Epping OKs $13.5 million plan to close lagoons, install solar field at wastewater treatment
Epping voters this week approved a $13.5 million project that will decommission and close two sewage lagoons at the wastewater treatment plant that have posed safety concerns and install a solar field.
By a vote of 1,274 to 284, voters on Tuesday agreed to move ahead with the project that will be funded through grants and a loan to the town.
The approval came in response to an order from the federal Environmental Protection Agency to close the lagoons.
Under the plan, a solar energy field will be installed to provide electricity to the adjacent sewage plant, which the town estimates will save about $180,000 a year in energy costs.
The town will bond about $6 million of the project with a federal low-interest loan from the U.S. Department of Agriculture and state funds, which will also provide $7.29 million through grant funding.
Epping Selectman Robert Jordan, the board’s vice chairman, said the funding was a big win for the town.
“This was incredibly generous of the federal government to actually do this and I’m grateful to the taxpayers for seizing the opportunity to do this project,” he said.
The Department of Agriculture also announced Thursday that Woody Hollow Cooperative, a small community in Boscawen, received $956,000 in federal funding to improve its drinking water infrastructure for 68 users by replacing aging pipes.
The Epping lagoons were built in the 1960s and held septage that was pumped directly into them for many years.
The EPA issued the administrative order in 2017 after some 100 violations at the facility were documented relating to the operation and maintenance issues.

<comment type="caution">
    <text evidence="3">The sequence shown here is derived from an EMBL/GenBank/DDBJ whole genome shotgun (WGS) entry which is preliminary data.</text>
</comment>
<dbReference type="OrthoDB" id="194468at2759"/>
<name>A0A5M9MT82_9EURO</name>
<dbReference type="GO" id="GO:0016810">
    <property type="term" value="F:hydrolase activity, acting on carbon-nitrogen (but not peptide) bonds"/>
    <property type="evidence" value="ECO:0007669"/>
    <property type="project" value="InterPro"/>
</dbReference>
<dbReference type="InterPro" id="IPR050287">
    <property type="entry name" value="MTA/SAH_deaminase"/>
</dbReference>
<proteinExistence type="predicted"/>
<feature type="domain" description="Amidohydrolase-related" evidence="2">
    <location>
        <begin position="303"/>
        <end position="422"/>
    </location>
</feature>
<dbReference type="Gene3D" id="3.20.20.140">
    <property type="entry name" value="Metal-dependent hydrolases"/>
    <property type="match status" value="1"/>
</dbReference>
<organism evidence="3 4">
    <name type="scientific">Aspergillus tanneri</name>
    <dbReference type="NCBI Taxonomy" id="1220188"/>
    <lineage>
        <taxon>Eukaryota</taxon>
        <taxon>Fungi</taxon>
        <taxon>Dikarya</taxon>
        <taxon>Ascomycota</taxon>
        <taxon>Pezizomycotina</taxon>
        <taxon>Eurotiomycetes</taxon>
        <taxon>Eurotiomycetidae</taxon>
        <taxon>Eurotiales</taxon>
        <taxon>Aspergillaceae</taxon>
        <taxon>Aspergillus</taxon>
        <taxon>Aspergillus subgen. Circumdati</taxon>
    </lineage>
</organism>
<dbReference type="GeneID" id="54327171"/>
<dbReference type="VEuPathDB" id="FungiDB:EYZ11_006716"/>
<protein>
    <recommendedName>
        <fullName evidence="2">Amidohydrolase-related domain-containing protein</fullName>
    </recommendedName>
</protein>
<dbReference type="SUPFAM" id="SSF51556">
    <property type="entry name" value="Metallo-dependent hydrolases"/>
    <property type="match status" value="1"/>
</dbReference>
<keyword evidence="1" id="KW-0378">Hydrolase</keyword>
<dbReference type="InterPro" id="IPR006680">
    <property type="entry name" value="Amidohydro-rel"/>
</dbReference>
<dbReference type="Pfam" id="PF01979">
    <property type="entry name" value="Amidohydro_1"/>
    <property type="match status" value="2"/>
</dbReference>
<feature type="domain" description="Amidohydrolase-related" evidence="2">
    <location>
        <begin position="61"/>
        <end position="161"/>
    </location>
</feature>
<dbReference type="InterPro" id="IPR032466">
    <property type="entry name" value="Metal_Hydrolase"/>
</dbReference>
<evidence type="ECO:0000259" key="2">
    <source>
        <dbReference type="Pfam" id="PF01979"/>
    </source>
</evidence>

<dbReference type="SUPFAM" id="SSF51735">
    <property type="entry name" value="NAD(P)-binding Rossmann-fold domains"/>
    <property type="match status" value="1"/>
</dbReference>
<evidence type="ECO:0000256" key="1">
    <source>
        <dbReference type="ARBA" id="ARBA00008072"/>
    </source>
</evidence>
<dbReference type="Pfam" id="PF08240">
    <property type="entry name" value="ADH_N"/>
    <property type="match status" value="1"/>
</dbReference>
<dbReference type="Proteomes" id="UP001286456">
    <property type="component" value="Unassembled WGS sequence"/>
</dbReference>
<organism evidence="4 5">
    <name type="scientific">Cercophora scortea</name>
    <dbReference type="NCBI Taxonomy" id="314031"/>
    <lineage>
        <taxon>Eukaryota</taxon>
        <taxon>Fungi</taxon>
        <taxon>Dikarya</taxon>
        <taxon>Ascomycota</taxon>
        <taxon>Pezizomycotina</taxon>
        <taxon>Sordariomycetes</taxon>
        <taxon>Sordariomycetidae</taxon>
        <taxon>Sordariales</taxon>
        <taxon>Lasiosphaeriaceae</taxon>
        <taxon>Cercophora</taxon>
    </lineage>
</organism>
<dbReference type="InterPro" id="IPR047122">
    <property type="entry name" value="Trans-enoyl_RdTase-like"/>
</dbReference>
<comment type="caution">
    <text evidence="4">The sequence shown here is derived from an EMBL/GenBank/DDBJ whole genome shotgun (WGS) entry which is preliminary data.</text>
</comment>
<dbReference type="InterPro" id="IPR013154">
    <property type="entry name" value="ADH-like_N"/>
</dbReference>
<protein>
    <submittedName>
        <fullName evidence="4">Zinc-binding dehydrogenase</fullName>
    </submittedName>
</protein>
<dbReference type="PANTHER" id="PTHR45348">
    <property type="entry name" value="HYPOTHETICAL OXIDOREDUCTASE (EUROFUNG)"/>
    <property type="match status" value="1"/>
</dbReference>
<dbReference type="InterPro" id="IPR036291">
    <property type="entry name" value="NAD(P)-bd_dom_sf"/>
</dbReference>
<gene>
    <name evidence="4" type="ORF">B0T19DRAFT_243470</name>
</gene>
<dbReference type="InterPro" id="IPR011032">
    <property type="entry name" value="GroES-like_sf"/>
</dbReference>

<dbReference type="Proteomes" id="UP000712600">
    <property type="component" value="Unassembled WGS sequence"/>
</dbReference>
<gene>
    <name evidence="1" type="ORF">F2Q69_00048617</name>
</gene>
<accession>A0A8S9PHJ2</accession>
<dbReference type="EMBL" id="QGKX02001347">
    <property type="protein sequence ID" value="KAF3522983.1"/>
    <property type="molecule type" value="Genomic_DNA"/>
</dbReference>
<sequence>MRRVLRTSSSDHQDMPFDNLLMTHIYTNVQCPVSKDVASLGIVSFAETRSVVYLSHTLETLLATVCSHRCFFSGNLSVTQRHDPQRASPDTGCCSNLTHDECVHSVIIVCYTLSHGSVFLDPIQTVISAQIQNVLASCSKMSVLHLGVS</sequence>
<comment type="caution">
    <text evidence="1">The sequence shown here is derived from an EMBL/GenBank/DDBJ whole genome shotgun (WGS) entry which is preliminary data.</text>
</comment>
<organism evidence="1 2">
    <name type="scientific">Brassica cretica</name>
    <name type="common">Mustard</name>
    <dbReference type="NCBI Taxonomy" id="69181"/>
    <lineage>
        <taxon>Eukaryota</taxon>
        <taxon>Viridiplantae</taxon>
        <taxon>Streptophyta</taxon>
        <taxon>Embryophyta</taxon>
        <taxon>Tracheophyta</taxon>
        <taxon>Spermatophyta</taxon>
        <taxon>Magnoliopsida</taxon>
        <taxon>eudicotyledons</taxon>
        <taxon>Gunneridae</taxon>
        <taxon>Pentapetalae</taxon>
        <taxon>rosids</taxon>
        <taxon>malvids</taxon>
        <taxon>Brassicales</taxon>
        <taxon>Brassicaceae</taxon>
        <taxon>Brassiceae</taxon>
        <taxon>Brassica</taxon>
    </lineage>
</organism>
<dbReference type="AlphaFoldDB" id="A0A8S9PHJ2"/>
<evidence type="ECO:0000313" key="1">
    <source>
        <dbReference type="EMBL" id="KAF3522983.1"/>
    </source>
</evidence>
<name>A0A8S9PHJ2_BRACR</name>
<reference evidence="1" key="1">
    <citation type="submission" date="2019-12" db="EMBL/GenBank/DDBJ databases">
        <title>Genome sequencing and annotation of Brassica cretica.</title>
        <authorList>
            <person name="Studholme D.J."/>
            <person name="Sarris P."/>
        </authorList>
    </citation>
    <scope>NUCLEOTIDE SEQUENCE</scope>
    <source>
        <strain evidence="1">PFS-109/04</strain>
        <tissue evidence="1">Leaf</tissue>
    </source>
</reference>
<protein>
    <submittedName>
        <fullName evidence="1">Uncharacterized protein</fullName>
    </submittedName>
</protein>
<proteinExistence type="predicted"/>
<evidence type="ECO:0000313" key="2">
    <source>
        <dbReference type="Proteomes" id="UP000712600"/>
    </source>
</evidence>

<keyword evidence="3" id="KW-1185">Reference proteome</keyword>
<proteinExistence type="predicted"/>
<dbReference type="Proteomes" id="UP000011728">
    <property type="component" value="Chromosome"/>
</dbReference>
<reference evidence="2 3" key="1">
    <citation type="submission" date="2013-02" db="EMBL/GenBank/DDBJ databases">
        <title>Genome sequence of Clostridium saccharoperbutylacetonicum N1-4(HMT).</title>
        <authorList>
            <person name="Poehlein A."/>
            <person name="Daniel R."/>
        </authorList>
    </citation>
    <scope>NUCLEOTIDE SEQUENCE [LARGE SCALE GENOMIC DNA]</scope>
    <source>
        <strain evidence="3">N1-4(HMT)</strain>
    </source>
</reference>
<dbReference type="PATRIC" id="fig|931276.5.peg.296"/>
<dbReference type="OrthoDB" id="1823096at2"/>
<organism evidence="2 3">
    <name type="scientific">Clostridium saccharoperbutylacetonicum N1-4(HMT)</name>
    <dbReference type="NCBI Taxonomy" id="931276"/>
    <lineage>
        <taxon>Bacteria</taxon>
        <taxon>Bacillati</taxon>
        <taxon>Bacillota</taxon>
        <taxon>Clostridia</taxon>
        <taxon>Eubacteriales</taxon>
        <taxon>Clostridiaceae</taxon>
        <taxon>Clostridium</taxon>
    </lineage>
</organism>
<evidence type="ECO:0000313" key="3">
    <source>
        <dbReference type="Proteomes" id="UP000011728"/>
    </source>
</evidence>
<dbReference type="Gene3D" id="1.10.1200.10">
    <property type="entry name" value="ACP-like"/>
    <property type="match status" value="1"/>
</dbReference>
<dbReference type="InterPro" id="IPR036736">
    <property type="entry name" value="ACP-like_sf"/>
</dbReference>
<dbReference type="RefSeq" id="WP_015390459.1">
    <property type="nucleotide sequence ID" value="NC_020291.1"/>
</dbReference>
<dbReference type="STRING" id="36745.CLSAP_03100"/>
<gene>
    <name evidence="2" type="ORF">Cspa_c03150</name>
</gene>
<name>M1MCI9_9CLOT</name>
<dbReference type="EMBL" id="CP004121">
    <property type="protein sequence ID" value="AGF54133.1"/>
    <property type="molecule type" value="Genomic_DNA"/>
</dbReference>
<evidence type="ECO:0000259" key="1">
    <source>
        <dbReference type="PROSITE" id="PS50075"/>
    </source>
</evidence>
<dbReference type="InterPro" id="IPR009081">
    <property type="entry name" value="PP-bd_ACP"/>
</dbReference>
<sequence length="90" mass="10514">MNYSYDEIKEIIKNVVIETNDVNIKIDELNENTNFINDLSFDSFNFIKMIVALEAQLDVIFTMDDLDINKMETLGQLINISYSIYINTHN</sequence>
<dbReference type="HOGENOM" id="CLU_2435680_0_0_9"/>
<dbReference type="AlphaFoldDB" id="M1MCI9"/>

“We have old technology in our sewer lagoons and over the course of time we had these mandates that were coming down. We were basically told that we had to close our sewer lagoons, period,” Jordan said.
Officials say the Epping project is expected to have a positive impact on more than 1,700 residents through improved soil and water quality and reduced operational and maintenance costs at the plant.
“Delivering safe drinking water and modernizing wastewater management improves public health and drives economic development. Adequate water and wastewater treatment are crucial in securing the well-being of rural Americans, and these essential projects will provide a healthier place to live and do business for generations to come,” Anthony Linardos, USDA rural development state director, said in a statement.
The federal funds are being provided through the USDA’s Community Facilities Water and Waste Disposal Grant and Loan program.
The Epping and Boscawen projects are part of the USDA’s Water and Environmental Program, which is investing $268 million in 28 states.